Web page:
By John Walker on January 16th, 2012 at 10:55 am.
Last week we celebrated CD Projekt RED’s decision to back down from the practice of demanding cash settlements from alleged pirates. The gambit, that subverts the legal process of innocent until proven guilty, and is based on threatening people with spurious lawsuits with only flimsy, unreliable IP evidence, has been condemned on many occasions, and when tried in the UK led to some rapid backtracking. Many have viewed it as extortion, frightening people into paying fees in the region of €800 in order not to have to go to court to prove their innocence or argue against the notion of piracy equating to lost sales. And as TorrentFreak revealed yesterday, it’s something being done by a huge proportion of the publishing industry.
Currently taking advantage of Germany’s appalling privacy laws, TorrentFreak alleges, are Koch Media, Techland, LucasArts, Square Enix, Codemasters, Kalypso, Daedalic, dtp entertainment, and Aerosoft.
The dubious practice involves hiring specialist law firms who trace IPs to see whether they have been downloading their clients’ selected products, and then fire off a scary letter to the address associated with that IP. The inherent failings of such a technique hardly need expanding, since an IP address no more usefully identifies a person than the number of a public payphone people happen to be walking past. (While most of those vocally against this affair only focus on the very likely possibility of inaccurate accusations, I also believe that even an accurate identification is still a morally corrupt practice. The use of threats, fishing for large chunks of cash on the basis of spurious lawsuits with which they’re usually desperately hoping you won’t proceed, demanding vastly inflated sums (most of which are taken by the lawyers, it’s worth noting), is as wrong as any alleged piracy. You may disagree and believe these people deserve what they get. I believe that such immoral action is flat-out wrong, and a crime is only identified after proof is presented.)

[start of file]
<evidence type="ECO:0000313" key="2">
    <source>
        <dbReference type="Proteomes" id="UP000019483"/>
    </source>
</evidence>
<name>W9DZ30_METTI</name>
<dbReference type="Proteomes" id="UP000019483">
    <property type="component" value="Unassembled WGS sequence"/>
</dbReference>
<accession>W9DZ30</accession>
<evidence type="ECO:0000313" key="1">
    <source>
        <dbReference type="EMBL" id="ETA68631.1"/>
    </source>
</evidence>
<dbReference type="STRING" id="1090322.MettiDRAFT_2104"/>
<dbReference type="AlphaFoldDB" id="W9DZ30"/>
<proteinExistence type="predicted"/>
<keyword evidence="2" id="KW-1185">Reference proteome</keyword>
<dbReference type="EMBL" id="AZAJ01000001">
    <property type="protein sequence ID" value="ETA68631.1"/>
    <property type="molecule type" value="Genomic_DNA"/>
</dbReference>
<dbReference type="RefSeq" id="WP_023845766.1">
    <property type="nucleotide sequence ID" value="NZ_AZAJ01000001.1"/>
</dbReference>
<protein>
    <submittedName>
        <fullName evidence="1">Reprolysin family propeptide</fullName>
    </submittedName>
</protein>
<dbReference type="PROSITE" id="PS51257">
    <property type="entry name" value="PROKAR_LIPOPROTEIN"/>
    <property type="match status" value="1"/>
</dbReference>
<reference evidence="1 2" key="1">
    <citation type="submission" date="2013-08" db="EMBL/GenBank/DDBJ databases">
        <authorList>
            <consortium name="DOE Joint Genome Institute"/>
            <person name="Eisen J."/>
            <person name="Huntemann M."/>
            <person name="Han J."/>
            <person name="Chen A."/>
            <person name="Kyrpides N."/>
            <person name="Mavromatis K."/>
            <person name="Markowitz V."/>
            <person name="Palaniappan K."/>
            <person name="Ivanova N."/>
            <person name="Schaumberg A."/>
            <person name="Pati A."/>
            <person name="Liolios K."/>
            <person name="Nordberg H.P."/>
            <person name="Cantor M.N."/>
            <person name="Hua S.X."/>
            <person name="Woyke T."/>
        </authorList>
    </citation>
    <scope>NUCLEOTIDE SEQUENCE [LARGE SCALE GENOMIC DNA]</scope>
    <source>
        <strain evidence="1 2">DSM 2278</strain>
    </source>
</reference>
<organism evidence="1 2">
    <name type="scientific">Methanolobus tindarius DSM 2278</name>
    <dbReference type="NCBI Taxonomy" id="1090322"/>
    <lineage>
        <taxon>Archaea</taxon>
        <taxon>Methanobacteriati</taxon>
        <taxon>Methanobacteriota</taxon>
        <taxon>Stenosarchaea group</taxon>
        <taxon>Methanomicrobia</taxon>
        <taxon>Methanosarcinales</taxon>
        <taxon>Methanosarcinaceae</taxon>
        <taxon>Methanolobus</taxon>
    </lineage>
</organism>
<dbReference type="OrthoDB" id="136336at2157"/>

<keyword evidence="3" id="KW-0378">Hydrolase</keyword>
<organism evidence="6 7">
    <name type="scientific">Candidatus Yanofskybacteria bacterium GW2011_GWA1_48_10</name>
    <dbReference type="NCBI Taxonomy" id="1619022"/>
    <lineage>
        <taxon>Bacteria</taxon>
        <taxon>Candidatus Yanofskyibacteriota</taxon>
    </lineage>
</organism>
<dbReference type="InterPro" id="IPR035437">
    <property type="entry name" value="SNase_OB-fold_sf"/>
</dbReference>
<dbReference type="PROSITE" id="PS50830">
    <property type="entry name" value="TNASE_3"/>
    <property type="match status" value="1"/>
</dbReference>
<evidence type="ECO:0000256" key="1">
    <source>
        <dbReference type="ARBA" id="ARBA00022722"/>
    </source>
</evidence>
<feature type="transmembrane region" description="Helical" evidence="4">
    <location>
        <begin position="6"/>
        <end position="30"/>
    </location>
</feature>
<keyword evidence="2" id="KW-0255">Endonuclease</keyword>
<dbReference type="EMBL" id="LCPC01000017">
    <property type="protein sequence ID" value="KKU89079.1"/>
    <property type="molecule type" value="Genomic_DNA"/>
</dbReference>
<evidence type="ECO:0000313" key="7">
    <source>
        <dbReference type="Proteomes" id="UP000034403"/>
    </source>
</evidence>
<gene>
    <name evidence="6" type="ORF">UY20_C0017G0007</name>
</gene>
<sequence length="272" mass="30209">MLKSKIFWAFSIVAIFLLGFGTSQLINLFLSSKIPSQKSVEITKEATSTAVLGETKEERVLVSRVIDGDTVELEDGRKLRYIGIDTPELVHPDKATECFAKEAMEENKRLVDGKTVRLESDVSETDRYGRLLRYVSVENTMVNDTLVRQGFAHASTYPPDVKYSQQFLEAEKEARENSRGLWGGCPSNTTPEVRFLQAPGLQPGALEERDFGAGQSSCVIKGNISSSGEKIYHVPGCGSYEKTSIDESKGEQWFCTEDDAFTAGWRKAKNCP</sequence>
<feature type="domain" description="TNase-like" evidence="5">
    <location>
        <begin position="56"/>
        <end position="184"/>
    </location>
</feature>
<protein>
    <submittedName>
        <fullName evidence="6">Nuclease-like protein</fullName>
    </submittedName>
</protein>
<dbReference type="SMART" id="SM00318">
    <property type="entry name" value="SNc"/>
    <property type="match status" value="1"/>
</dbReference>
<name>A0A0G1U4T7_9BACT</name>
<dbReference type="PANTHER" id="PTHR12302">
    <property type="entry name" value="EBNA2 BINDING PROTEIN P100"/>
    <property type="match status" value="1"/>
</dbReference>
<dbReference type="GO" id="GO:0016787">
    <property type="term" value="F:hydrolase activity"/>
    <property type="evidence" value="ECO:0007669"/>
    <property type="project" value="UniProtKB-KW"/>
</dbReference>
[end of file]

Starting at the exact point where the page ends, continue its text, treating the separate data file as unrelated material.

Alleged by TorrentFreak, the games currently in question are Atari’s Alone In The Dark, Test Drive Unlimited, and Test Drive Unlimited 2; Techland’s Dead Island and Nail’d; Daedalic’s (and in turn LucasArts’) Euro distribution of Tales Of Monkey Island; Square’s Deus Ex: Human Revolution, Batman: Arkham Asylum, Just Cause 2; Koch’s distribution of Techland games and Ubisoft’s Kane & Lynch 2: Dog Days, Agrar Simulator 2011, as well as both Painkillers; Codies’ Operation Flashpoint: Red River and DiRT 3; Kalypso’s Airline Tycoon 2, Tropico 3 and 4; dtp’s Cities XL 2012; Aerosoft’s City Bus Simulator, Airbus X; and many others.
With legal firms taking about 3/5 of the “fines”, and an average fee of €800 being demanded, it means the publishers are pulling in a tidy €300 per person on average. With thousands of letters being sent out at a time, that means potential hauls of a good half million Euros, minimum, each time. As I previously explained, internationally with a 0.001% chance of receiving a letter when pirating a game, it’s not a deterrent in any meaningful form. Some will be scared by rumours, sure, but not many. It seems to me it’s a rush to make some cash, and a sop to shareholders to give the impression of doing something, until either a ruling is won in the favour of a pirate, or everyone’s reputations are too badly threatened by the public’s awareness.
Of course games publishers are not the only people involved in this cash grab. Germans are being plagued by multiple law firms representing those from film, television and books. We’re hearing from many receiving these letters, and some who are prepared to take them to court. We will keep you up to date with their progress.
RPS would like to see every publisher and developer involved in this disturbing business follow CDP, and stop immediately. We’ve contacted all of them to ask if they are willing to defend the practice, or whether they will also call a halt to it all. And we certainly be getting back to you with their responses.
Edit: We’ve heard back from Ubisoft that they no longer pursue such claims. They gave us a statement saying,
“Ubisoft has not issued any legal claims similar to those mentioned in the Torrent Freak item in over 3 years”
According to the data we’ve seen, Ubi have not directly pursued this since hiring a firm to collect on three games in 2007, so we’re delighted to make it clear they’re not in the current round. We’re finding out if they’re aware of Koch’s actions with their games.
Atari also replied explaining,
“Atari is not targeting consumer file sharers in Germany or any other jurisdiction in Europe.”
However, the figures we’ve seen show that Test Drive Unlimited 2 was being pursued last year by lawyers Schwarz/Kelwing/Wicke/Westpfahl. We’re asking for more details about this confusion.